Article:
She is 30 and he is 36, Giulia Longo curator at Musée Anne de Beaujeu in Moulins, and Lionel Arsac, curator of sculptures at Versailles both received the second Prix Michel Laclotte, dedicated to young curators at the beginning of their career. Introduced by Geneviève Bresc-Gaultier, who talked about working with Michel Laclotte (1929-2021) at the Louvre when he was 42 and already director of the paintings department, the Prize is given by “Fondation pour l’art et la recherche” under the patronage of Sauvegarde de l’Art Français presided by Oliver de Rohan. Giulia Longo organized a major exhibition on Anne de France in Moulins and a colloquium and Lionel Arsac found a group of sculptures ordered by Louis XIV for the gardens of Trianon which had disappeared. They are now back in Versailles thanks to the generosity of the Angolan Embassy who received in exchange a copy in marble resin made by Atelier Prométhée, which sits in the garden of former Hotel Ephrussi Rothschild on avenue Foch. And it was the topic of an exhibition this Spring at Versailles.
It is an extraordinary adventure which Lionel Arsac started when he discovered a small black and white picture of the “Zéphyr et Amour” marble composition ordered by Louis XIV two years before his death in 1713. And the prize took into account his sense of diplomacy and persuasion as well as his skills as an art historian, detective and researcher. For the last five years (he is 36), he travelled in the archives and to the Rothschild houses where the sculpture was thought to reside since it was sold to Alphonse de Rothschild in 1881. And he found it at the embassy of Angola on avenue Foch, a former Rothschild residence with another group “L’Abondance” . Once the State of Angola accepted to give it to the French government, his hardest task was to convince the Administration but on February 4, 2022, he could celebrate. The deal was signed by both ministers. Now a catalog has been published.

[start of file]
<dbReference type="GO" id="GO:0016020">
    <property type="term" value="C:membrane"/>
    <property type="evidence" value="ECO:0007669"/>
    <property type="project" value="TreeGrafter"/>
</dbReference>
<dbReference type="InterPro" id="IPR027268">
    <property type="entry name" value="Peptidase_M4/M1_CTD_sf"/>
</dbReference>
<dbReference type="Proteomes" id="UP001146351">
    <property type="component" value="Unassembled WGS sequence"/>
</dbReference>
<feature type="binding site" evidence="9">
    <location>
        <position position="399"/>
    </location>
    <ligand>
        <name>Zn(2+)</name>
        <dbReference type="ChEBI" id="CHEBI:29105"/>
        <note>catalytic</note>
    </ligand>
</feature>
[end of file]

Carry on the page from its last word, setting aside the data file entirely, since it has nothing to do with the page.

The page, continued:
Giulia Longo who studied in Pisa and at Ecole du Louvre spoke in perfect French and alluded to Michel Laclotte’s love for Italy when she thanked the jury for the Prize. She has worked at Musée Anne de Beaujeu in Moulins for three years and talked with eloquence about the sculptures of Bourbonnais and the beginning of the Renaissance in this area where Anne de France (1461-1522), daughter of Louis XI and sister of Charles VIII, reigned over the arts in this region, conveniently located between Lyon and the Loire valley. Her exhibition last year and the colloquium she organized with Mathieu Deldicque and Maxence Hermant from BNF, took place over two days when they discussed the part taken by Anne de France in the period. Jean Hey, Maître de Moulins, is the most famous character of the town thanks to his triptych, but Longo’s research led to understand how important culturally the princess had been.
It was a moment of great joy to see these young curators, so bright and so curious, who were rewarded for the efforts they make to increase our knowledge of the past. Michel Laclotte was a revered art historian and director of Musée d’Orsay and of the Louvre. And each recipient underlined that his spirit was still vivid among us. The Prize of 5 000€, given by Fondation pour l’Art et la Recherche (presided by Christian Volle) was split between the two laureates.
Olivier de Rohan, who runs Sauvegarde de l’art Français, a foundation which celebrated its 100 th anniversary last year, has endless energy and develops artistic programs for the young. A new project sends high school children to find objects to restore in their towns and they are given a 10 000€ budget. Thanks to his discussions with the French educational system, this program is now credited in the school exams. In Italy, history of art is part of every school curriculum, and the name of Pierre Rosenberg was mentioned as deploring the fact that it is not enough taught in France. Let’s hope that thanks to private energy, the state realizes how important it is.